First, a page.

How it was:“His favorite teacher came to me with tears in her eyes. She said, “I love Max, but something is seriously wrong with him.” If food comes up in a story she is reading, Max spends the rest of the class talking and asking for food. He won’t stop. The teacher referred us to a child psychiatrist who said Max has OCD (obsessive compulsive disorder), but we found a different one who is just going to do play therapy and see what comes up.
Max never says he loves me. He doesn’t hug or cuddle like his brother did. We never play. He’s always pestering for food. If my husband is cooking, Max is right there, crying and pitching a fit. He even kicks and hits when he gets really mad if we don’t give him food.
My friend is a psych nurse. She says it’s probably a medical issue. Max has seen an endocrinologist and everything was normal. We are supposed to have him tested for Prader Willi syndrome next.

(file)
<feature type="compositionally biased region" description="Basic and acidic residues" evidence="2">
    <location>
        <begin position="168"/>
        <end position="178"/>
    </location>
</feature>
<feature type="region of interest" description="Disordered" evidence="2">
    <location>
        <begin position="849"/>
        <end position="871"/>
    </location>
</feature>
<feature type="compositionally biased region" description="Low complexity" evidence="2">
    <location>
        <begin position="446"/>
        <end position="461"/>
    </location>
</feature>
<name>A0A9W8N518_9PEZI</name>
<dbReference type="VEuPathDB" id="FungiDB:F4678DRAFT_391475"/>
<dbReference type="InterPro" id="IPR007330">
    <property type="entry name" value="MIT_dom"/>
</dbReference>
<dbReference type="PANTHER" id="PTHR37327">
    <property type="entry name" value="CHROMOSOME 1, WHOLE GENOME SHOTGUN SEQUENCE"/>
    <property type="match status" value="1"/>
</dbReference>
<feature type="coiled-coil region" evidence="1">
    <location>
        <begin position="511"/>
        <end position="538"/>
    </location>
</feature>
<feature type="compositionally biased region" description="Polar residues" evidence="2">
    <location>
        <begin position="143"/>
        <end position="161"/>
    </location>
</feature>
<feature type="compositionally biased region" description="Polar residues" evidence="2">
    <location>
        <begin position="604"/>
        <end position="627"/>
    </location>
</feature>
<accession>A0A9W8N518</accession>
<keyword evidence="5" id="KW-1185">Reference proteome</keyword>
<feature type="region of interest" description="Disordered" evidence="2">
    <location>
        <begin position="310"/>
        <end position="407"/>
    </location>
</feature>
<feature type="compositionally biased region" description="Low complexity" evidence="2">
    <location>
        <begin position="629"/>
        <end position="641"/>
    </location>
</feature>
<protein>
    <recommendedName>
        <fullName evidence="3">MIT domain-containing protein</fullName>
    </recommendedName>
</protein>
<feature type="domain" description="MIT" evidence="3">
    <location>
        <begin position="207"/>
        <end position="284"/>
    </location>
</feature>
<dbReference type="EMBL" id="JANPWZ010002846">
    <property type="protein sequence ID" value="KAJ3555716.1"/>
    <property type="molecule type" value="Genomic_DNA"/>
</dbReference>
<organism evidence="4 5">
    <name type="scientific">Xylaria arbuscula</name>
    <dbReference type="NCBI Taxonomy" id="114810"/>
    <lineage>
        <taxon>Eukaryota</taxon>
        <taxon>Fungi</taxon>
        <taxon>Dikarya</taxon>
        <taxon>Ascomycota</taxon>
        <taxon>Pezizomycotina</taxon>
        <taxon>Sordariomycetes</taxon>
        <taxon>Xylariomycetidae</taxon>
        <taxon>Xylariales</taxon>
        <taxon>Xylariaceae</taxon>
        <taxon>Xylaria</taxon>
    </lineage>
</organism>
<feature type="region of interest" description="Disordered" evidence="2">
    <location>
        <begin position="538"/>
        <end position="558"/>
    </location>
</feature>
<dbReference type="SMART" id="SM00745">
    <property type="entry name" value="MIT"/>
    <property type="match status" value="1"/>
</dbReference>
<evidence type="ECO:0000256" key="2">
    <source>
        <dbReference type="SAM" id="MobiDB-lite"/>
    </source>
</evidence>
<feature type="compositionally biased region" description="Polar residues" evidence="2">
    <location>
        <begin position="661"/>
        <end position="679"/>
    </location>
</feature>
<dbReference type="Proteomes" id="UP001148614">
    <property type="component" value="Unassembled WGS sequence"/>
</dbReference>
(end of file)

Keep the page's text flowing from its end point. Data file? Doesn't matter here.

When he was a baby, he was 70-85% for weight, and the doctor said he was big, so I worried. He seemed to eat so much. I thought if I don’t limit how much he eats, he’ll get even bigger. I was limiting from when he was about 6 months old. I remember him crying after every meal and bottle. Since then we’ve tried to control portions, push protein and veggies, tell him to eat slow, tell him about being healthy and eating healthy foods, to chew and enjoy food. We’ve seen a dietitian who recommended portion control and making him eat vegetables first, and talking about red-light and green-light foods, but that led to huge fits. He eats really fast— just inhales food then tries to get more. He’s always trying to get more. No one understands what I’m going through.
I was a chubby kid until about third grade, then I thinned down. I’m slim naturally, but my husband is getting bigger and is always on a diet. I don’t want my son to struggle like my husband has. My husband doesn’t know when to stop eating, maybe it’s genetic? My husband was athletic and lean until he started working in an office and so many hours. He is stressed and doesn’t have time to exercise, he misses meals and overeats.